So let’s take a look at how a strategic approach works and why if you had a good one in place it would be very unlikely that complaining and departing customers would not be an issue in the first place.

The seven sequential steps to developing and implementing a long-term customer experience strategy-

1. Committed Leadership

Leaders must commit themselves and their teams to creating a customer-focused business culture. Leaders create business cultures not by what they say but what they do. The single biggest reason customer experience initiatives fail is that employees do not believe management is fully committed to the strategy.

Outcome: Committed leadership creates a team of creative, customer-focused people who will deliver a competitive advantage that your competitors cannot copy.

2. A Strategic Vision

Without a vision your business will lack direction and unifying aims. Organisations must have a clear view of where they are heading and how they intend to get there.

Outcome: An organisation that is inspired, motivated and empowered to move forward together with a shared vision.

3. Customer Experience Statement

A customer experience statement clearly defines the experience you and your team will deliver to customers. This includes both physical exchanges and the emotional experience you want to convey to those who support your business.

Outcome: A shared understanding of how to deliver a consistently great customer experience.

4. Identify Touch Points

A touch point is any instance that a customer (or prospective customer) comes in contact with and forms opinions about your business. You must identify those touch points and manage the impressions they create. Along with direct interaction, touch points are as varied as advertising, sponsorships, your delivery van, or a phone call.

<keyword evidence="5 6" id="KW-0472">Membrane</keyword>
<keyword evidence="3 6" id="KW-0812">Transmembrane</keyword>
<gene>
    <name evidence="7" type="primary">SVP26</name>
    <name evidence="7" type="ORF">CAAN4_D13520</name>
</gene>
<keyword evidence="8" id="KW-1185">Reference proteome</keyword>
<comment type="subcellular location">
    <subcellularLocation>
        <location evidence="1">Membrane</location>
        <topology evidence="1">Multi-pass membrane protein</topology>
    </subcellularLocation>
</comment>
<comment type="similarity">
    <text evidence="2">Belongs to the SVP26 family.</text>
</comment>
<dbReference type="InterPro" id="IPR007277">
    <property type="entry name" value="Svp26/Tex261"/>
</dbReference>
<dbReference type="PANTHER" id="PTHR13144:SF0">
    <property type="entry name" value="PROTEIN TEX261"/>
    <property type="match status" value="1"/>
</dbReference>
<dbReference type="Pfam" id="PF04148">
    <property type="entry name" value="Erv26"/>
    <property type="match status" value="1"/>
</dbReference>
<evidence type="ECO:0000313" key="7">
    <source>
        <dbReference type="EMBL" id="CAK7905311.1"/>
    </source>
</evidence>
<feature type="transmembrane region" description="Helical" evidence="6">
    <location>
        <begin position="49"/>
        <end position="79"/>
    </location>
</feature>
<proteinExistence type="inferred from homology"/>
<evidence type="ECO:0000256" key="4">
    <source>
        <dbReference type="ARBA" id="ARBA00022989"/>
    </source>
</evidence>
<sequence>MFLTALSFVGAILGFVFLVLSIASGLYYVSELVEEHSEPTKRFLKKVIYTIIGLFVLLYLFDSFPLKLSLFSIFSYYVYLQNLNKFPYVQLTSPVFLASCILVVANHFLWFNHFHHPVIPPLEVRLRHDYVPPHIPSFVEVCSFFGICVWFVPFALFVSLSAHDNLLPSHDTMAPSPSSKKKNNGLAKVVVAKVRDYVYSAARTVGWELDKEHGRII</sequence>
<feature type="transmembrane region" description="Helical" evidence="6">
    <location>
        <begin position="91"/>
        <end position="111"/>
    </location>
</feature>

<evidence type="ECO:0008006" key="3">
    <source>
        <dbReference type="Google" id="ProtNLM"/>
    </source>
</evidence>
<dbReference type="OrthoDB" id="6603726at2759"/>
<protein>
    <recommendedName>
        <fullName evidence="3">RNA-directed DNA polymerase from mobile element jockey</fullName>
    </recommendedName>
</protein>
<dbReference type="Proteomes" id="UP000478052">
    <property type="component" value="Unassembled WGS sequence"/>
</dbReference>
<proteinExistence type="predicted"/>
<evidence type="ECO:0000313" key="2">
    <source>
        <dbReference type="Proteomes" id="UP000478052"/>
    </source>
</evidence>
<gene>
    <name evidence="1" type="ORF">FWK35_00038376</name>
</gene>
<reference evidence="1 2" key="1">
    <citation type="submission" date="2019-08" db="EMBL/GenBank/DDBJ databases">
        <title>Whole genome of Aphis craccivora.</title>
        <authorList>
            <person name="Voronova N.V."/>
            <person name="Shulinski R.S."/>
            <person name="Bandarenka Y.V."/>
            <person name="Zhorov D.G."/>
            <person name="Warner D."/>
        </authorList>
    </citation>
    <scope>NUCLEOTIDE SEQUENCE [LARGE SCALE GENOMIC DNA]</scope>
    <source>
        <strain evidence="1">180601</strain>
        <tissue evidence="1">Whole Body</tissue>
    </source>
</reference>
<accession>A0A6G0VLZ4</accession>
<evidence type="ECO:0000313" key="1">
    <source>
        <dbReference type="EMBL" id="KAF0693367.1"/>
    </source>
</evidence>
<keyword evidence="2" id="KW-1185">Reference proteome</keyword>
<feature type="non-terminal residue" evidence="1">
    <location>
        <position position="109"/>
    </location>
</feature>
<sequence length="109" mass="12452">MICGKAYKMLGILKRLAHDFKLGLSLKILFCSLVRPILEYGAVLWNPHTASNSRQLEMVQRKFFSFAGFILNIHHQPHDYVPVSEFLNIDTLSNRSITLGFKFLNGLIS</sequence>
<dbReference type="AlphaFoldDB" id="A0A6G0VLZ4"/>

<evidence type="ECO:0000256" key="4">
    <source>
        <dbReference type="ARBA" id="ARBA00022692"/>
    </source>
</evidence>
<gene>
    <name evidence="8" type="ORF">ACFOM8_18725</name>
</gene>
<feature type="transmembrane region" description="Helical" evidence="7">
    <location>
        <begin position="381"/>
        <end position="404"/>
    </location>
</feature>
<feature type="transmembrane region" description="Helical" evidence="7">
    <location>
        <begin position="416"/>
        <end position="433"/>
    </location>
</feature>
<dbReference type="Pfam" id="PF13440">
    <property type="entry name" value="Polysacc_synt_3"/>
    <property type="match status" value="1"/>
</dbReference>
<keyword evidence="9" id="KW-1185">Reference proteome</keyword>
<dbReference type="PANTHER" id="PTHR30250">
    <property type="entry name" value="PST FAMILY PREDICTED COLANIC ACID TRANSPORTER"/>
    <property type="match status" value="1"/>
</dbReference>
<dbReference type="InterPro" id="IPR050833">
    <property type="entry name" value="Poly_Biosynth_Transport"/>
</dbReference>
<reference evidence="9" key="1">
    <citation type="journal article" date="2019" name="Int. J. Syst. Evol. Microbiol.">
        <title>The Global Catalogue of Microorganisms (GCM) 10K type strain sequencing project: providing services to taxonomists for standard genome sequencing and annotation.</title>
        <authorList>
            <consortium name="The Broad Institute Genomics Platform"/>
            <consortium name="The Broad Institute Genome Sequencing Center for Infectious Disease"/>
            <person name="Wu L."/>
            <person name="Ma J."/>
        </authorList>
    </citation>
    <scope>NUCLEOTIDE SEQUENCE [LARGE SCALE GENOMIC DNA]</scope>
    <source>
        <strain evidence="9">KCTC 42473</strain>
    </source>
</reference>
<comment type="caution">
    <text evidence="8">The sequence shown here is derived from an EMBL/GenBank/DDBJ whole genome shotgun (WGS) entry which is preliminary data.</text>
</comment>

Outcome: An ability to see your business from the customer’s perspective, the only perspective that really matters.

5. Writing Service Standards

Customer Experiences has developed a 10 point process to create measurable service standards for each of your touch points. You can use these standards to determine how you are performing. With the right service standards, you will create a system you can use to continuously improve your customers’ experiences.

Outcome: Standards create consistency, and consistency leads to customer loyalty.

6. Measurement

Remember the principle ‘what gets measured gets done’.. It makes no sense to put in place service standards unless you can determine they are being met. Customer Experiences has developed processes you can use to measure the contribution your customer experience strategy makes to your financial performance.

Outcome: Feedback. We all want to know and need to know how we are doing.

7. Continuous Improvement

Creating a strategy is the first step in an on-going journey. To maintain your competitive advantage you must continue to meet and exceed your customers’ expectations. Creativity must be part of your customer experience culture. Encourage everyone in the business to contribute their ideas and reward them when they do.

Outcome – Today’s “wow!” is tomorrows ordinary. Continuous improvement will ensure the wows keep coming and the competition keeps scratching their heads.

Now that’s a sequence